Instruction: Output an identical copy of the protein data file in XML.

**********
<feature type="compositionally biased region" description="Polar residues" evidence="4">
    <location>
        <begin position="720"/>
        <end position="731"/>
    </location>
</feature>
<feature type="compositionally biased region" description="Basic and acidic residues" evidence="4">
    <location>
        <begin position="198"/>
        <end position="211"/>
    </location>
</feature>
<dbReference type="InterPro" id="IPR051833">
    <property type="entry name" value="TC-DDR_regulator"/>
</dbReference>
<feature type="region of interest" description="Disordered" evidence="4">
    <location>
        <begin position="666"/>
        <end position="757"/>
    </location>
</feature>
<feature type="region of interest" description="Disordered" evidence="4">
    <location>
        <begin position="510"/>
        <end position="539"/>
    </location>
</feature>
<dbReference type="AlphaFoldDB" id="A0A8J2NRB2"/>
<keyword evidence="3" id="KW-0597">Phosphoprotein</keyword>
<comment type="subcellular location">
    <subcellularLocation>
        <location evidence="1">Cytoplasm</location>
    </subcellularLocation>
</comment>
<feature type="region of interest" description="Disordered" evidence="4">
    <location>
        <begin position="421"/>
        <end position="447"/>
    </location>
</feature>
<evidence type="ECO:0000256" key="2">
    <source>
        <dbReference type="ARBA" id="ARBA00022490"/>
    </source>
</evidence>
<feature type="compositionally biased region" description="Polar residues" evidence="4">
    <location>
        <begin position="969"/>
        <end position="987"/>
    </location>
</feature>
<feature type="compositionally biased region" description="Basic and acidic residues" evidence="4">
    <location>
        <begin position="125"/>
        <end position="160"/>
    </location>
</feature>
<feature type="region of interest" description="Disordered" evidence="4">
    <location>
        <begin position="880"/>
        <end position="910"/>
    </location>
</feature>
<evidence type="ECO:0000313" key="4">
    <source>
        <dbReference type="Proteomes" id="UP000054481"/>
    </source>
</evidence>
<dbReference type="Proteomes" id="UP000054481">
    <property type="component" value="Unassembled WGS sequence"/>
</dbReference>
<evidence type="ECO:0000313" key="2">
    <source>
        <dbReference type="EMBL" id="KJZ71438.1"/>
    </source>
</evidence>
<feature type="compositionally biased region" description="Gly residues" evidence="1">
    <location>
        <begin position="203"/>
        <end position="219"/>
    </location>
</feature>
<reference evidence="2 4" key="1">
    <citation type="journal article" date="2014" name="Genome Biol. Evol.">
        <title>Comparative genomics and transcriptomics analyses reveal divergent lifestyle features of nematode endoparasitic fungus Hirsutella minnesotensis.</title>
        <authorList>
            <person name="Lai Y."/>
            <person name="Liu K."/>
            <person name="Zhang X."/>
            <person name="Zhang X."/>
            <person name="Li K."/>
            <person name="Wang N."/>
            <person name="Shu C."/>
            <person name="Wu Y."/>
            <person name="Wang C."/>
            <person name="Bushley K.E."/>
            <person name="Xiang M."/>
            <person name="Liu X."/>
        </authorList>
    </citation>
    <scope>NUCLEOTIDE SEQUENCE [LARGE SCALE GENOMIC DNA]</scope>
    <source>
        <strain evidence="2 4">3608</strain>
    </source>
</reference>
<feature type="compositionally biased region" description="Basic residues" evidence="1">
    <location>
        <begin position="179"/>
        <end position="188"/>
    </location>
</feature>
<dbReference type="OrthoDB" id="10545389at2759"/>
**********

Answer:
<feature type="compositionally biased region" description="Polar residues" evidence="4">
    <location>
        <begin position="720"/>
        <end position="731"/>
    </location>
</feature>
<feature type="compositionally biased region" description="Basic and acidic residues" evidence="4">
    <location>
        <begin position="198"/>
        <end position="211"/>
    </location>
</feature>
<dbReference type="InterPro" id="IPR051833">
    <property type="entry name" value="TC-DDR_regulator"/>
</dbReference>
<feature type="region of interest" description="Disordered" evidence="4">
    <location>
        <begin position="666"/>
        <end position="757"/>
    </location>
</feature>
<feature type="region of interest" description="Disordered" evidence="4">
    <location>
        <begin position="510"/>
        <end position="539"/>
    </location>
</feature>
<dbReference type="AlphaFoldDB" id="A0A8J2NRB2"/>
<keyword evidence="3" id="KW-0597">Phosphoprotein</keyword>
<comment type="subcellular location">
    <subcellularLocation>
        <location evidence="1">Cytoplasm</location>
    </subcellularLocation>
</comment>
<feature type="region of interest" description="Disordered" evidence="4">
    <location>
        <begin position="421"/>
        <end position="447"/>
    </location>
</feature>
<evidence type="ECO:0000256" key="2">
    <source>
        <dbReference type="ARBA" id="ARBA00022490"/>
    </source>
</evidence>
<feature type="compositionally biased region" description="Polar residues" evidence="4">
    <location>
        <begin position="969"/>
        <end position="987"/>
    </location>
</feature>
<feature type="compositionally biased region" description="Basic and acidic residues" evidence="4">
    <location>
        <begin position="125"/>
        <end position="160"/>
    </location>
</feature>
<feature type="region of interest" description="Disordered" evidence="4">
    <location>
        <begin position="880"/>
        <end position="910"/>
    </location>
</feature>
<evidence type="ECO:0000313" key="4">
    <source>
        <dbReference type="Proteomes" id="UP000054481"/>
    </source>
</evidence>
<dbReference type="Proteomes" id="UP000054481">
    <property type="component" value="Unassembled WGS sequence"/>
</dbReference>
<evidence type="ECO:0000313" key="2">
    <source>
        <dbReference type="EMBL" id="KJZ71438.1"/>
    </source>
</evidence>
<feature type="compositionally biased region" description="Gly residues" evidence="1">
    <location>
        <begin position="203"/>
        <end position="219"/>
    </location>
</feature>
<reference evidence="2 4" key="1">
    <citation type="journal article" date="2014" name="Genome Biol. Evol.">
        <title>Comparative genomics and transcriptomics analyses reveal divergent lifestyle features of nematode endoparasitic fungus Hirsutella minnesotensis.</title>
        <authorList>
            <person name="Lai Y."/>
            <person name="Liu K."/>
            <person name="Zhang X."/>
            <person name="Zhang X."/>
            <person name="Li K."/>
            <person name="Wang N."/>
            <person name="Shu C."/>
            <person name="Wu Y."/>
            <person name="Wang C."/>
            <person name="Bushley K.E."/>
            <person name="Xiang M."/>
            <person name="Liu X."/>
        </authorList>
    </citation>
    <scope>NUCLEOTIDE SEQUENCE [LARGE SCALE GENOMIC DNA]</scope>
    <source>
        <strain evidence="2 4">3608</strain>
    </source>
</reference>
<feature type="compositionally biased region" description="Basic residues" evidence="1">
    <location>
        <begin position="179"/>
        <end position="188"/>
    </location>
</feature>
<dbReference type="OrthoDB" id="10545389at2759"/>